By Richard Rourk
The Fourth of July is a time for Americans to reflect on the historic date that the United States became a free country and gained independence from Great Britain.
For most the day is also a time to remember all of those who have strived to keep the nation free.
The Town of Erwin picks a different veteran each year to lead its Fourth of July Parade. This year’s choice fell on Wayne Clark, a World War II veteran whose roots are planted deeply in Unicoi County.
“He was so honored when he found out,” said Clark’s daughter Libby McCready. “There are so many veterans in Erwin and he is just so honored to represent them.”
Clark served overseas for 18 months.
“He was in the 3rd Army, 94th infantry division serving under General Patton,” McCready told The Erwin Record. “He was in England, France, Belgium, Germany, Czechoslovakia and Luxembourg. He was an artillery cannoneer and truck driver.”
Clark was among the second wave of soldiers to storm Normandy Beach on June 8, 1944. As McCready recounts, Clark was supposed to go in the first wave of soldiers on June 7, but something happened on their ship and the captain said they would go the next day.
“He was 18 years old at the time,” McCready said. “He was in a foxhole on that beach when President Roosevelt came on the small radio the soldiers had and announced there would be no 18-year-olds in combat. His buddies laughed and asked him what he was doing there since he was just 18. He turned 19 years old on that beach on June 14, 1944.”
Like so many of the brave men that stormed Normandy, Clark often speaks of how cold it was when they reached the beach.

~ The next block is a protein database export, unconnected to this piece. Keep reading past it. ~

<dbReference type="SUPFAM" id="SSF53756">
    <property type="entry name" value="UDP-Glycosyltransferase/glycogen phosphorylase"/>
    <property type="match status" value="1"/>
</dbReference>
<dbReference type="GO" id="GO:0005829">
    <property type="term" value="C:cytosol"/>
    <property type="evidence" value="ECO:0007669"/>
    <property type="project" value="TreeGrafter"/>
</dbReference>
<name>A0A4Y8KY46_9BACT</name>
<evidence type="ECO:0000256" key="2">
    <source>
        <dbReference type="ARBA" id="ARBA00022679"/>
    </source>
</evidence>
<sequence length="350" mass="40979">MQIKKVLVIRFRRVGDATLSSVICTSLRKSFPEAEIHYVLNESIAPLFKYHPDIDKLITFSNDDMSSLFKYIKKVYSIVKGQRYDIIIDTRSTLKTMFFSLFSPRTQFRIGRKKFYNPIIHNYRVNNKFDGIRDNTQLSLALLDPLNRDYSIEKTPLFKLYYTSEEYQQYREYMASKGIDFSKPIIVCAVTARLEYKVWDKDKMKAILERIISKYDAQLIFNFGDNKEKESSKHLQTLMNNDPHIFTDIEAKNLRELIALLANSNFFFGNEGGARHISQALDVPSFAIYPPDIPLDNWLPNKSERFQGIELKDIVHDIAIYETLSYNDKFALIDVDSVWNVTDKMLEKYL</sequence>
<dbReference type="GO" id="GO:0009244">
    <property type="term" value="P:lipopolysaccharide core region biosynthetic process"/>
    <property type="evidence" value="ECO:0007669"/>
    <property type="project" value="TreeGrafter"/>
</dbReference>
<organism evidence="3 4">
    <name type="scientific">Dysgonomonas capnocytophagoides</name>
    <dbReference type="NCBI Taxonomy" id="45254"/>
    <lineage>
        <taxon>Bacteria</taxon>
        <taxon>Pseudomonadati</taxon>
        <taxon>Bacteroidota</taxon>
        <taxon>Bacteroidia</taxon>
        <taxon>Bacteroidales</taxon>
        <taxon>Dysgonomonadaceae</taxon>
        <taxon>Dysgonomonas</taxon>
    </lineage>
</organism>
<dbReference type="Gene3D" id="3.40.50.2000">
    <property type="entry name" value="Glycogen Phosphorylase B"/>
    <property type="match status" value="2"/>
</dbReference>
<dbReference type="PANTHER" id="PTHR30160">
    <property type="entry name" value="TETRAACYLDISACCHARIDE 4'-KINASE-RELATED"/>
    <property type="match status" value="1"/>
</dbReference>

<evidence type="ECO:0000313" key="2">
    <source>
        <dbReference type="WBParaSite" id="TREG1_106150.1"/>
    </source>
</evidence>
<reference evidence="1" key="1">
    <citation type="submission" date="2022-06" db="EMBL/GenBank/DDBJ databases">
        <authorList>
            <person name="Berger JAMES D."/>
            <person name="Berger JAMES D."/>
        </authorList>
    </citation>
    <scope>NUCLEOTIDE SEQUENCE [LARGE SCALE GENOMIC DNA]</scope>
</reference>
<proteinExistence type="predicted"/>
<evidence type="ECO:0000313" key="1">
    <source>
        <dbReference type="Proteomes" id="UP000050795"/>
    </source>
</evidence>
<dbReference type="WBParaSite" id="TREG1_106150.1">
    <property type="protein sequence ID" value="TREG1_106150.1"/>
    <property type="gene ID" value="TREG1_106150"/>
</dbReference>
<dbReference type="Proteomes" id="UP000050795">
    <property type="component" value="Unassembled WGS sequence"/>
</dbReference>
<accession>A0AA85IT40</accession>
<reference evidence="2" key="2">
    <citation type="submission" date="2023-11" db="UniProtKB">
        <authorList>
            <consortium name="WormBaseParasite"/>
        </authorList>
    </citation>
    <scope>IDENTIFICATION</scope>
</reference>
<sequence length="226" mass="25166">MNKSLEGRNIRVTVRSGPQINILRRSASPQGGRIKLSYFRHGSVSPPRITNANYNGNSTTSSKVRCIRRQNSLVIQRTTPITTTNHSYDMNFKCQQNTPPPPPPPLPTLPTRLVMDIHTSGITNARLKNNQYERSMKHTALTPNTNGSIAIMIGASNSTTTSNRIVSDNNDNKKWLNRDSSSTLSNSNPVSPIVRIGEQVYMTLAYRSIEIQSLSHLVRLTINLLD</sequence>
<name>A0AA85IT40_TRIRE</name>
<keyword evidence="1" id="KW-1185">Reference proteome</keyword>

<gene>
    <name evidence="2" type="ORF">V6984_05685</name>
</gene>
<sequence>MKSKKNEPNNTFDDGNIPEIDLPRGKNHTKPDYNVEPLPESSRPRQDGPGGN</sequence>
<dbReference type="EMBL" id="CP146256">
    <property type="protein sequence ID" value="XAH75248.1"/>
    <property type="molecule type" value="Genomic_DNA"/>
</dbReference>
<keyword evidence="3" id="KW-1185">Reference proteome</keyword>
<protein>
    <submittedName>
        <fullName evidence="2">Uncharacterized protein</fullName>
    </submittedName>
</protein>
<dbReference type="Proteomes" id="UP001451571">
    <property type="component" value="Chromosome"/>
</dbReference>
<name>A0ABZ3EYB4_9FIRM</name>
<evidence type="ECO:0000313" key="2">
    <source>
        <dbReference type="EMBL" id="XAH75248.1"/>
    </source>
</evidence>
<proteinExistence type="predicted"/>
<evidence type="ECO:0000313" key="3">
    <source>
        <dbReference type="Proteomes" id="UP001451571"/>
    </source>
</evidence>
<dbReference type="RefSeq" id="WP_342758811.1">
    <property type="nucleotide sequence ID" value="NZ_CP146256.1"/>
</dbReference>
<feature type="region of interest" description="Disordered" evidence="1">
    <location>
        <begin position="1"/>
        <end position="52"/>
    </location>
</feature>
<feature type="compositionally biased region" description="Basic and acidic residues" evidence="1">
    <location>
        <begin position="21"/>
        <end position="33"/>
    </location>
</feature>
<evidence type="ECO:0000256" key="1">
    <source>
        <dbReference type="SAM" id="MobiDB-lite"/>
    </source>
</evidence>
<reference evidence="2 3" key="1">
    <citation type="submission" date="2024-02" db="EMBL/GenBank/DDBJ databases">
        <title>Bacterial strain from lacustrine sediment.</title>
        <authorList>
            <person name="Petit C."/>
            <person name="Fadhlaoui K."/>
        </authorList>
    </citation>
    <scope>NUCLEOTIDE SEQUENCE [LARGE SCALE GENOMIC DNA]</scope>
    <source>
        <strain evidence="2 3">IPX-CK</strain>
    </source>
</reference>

“He always talks about how cold he was in Germany,” McCready said. “At one point he was in the back of a truck traveling somewhere in Germany. When the truck stopped, he got out and helped the others build a bonfire. He literally stood with his boots on in that fire to get his feet warm. To this day, his feet stay cold pretty much 24 hours, seven days a week.”
According to McCready, Clark returned from the war on a ship named the George Washington.
“He was deathly ill with seasickness the entire trip,” McCready said. “He talks about that, but also about the thrill of seeing the Statue of Liberty on his return back to the U.S.”
Like many veterans of World War II, Clark is hesitant to talk about his time in the war, and his family knew very little about it until recent years.
“He says when he talks about it, it brings it all back,” McCready said. “Then it becomes difficult to let it go. He considers himself so very fortunate and blessed to have made it back from that war.”
Clark keeps busy these days by staying active any way he can.
“He loves to cook,” McCready said. “He cooks three times a day and he still drives himself to church on Sunday’s. He is 96 and he always tells me and my sister, Gwen Lewis, that as long as he is not hurting, he is OK.”
Clark will lead the Town of Erwin Fourth of July Parade scheduled to take place at 10:30 a.m. on July 4 in downtown Erwin.